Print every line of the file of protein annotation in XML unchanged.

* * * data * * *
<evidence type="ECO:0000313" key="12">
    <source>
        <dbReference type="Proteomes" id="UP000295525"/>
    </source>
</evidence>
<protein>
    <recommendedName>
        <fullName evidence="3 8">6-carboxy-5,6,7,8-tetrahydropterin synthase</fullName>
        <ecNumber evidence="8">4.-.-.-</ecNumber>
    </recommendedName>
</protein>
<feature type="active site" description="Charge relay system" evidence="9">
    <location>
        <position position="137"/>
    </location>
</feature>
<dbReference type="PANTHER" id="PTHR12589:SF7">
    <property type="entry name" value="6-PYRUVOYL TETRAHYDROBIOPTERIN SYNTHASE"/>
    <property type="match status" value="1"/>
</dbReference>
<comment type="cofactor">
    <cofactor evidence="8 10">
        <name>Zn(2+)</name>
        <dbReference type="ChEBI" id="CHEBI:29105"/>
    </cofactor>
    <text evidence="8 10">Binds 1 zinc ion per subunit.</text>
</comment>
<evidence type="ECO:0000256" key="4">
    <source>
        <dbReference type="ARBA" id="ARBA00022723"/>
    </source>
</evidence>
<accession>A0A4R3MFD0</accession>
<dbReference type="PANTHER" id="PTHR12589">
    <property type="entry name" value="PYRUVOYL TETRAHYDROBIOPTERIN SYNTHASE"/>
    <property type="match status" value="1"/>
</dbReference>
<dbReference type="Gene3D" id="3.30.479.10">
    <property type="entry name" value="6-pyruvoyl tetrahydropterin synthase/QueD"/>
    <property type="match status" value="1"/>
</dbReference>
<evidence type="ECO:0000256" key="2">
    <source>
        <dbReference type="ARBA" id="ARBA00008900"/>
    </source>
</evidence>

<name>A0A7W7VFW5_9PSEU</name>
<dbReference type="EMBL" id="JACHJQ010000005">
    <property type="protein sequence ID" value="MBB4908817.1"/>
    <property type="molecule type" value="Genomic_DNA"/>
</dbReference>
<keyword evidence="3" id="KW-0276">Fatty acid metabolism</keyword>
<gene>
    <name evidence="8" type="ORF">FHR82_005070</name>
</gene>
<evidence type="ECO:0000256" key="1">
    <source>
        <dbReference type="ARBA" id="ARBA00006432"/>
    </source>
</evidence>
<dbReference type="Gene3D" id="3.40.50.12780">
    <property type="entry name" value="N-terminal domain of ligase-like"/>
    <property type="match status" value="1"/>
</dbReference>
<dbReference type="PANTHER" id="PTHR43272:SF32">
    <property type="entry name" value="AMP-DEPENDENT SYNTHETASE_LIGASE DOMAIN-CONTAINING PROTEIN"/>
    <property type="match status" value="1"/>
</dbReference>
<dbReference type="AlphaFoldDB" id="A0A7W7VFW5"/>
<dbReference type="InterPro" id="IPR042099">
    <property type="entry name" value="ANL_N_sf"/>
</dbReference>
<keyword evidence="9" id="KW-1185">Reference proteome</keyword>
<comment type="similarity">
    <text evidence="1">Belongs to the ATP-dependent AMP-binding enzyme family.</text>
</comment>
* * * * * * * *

<evidence type="ECO:0000313" key="12">
    <source>
        <dbReference type="Proteomes" id="UP000295525"/>
    </source>
</evidence>
<protein>
    <recommendedName>
        <fullName evidence="3 8">6-carboxy-5,6,7,8-tetrahydropterin synthase</fullName>
        <ecNumber evidence="8">4.-.-.-</ecNumber>
    </recommendedName>
</protein>
<feature type="active site" description="Charge relay system" evidence="9">
    <location>
        <position position="137"/>
    </location>
</feature>
<dbReference type="PANTHER" id="PTHR12589:SF7">
    <property type="entry name" value="6-PYRUVOYL TETRAHYDROBIOPTERIN SYNTHASE"/>
    <property type="match status" value="1"/>
</dbReference>
<comment type="cofactor">
    <cofactor evidence="8 10">
        <name>Zn(2+)</name>
        <dbReference type="ChEBI" id="CHEBI:29105"/>
    </cofactor>
    <text evidence="8 10">Binds 1 zinc ion per subunit.</text>
</comment>
<evidence type="ECO:0000256" key="4">
    <source>
        <dbReference type="ARBA" id="ARBA00022723"/>
    </source>
</evidence>
<accession>A0A4R3MFD0</accession>
<dbReference type="PANTHER" id="PTHR12589">
    <property type="entry name" value="PYRUVOYL TETRAHYDROBIOPTERIN SYNTHASE"/>
    <property type="match status" value="1"/>
</dbReference>
<dbReference type="Gene3D" id="3.30.479.10">
    <property type="entry name" value="6-pyruvoyl tetrahydropterin synthase/QueD"/>
    <property type="match status" value="1"/>
</dbReference>
<evidence type="ECO:0000256" key="2">
    <source>
        <dbReference type="ARBA" id="ARBA00008900"/>
    </source>
</evidence>

<name>A0A7W7VFW5_9PSEU</name>
<dbReference type="EMBL" id="JACHJQ010000005">
    <property type="protein sequence ID" value="MBB4908817.1"/>
    <property type="molecule type" value="Genomic_DNA"/>
</dbReference>
<keyword evidence="3" id="KW-0276">Fatty acid metabolism</keyword>
<gene>
    <name evidence="8" type="ORF">FHR82_005070</name>
</gene>
<evidence type="ECO:0000256" key="1">
    <source>
        <dbReference type="ARBA" id="ARBA00006432"/>
    </source>
</evidence>
<dbReference type="Gene3D" id="3.40.50.12780">
    <property type="entry name" value="N-terminal domain of ligase-like"/>
    <property type="match status" value="1"/>
</dbReference>
<dbReference type="PANTHER" id="PTHR43272:SF32">
    <property type="entry name" value="AMP-DEPENDENT SYNTHETASE_LIGASE DOMAIN-CONTAINING PROTEIN"/>
    <property type="match status" value="1"/>
</dbReference>
<dbReference type="AlphaFoldDB" id="A0A7W7VFW5"/>
<dbReference type="InterPro" id="IPR042099">
    <property type="entry name" value="ANL_N_sf"/>
</dbReference>
<keyword evidence="9" id="KW-1185">Reference proteome</keyword>
<comment type="similarity">
    <text evidence="1">Belongs to the ATP-dependent AMP-binding enzyme family.</text>
</comment>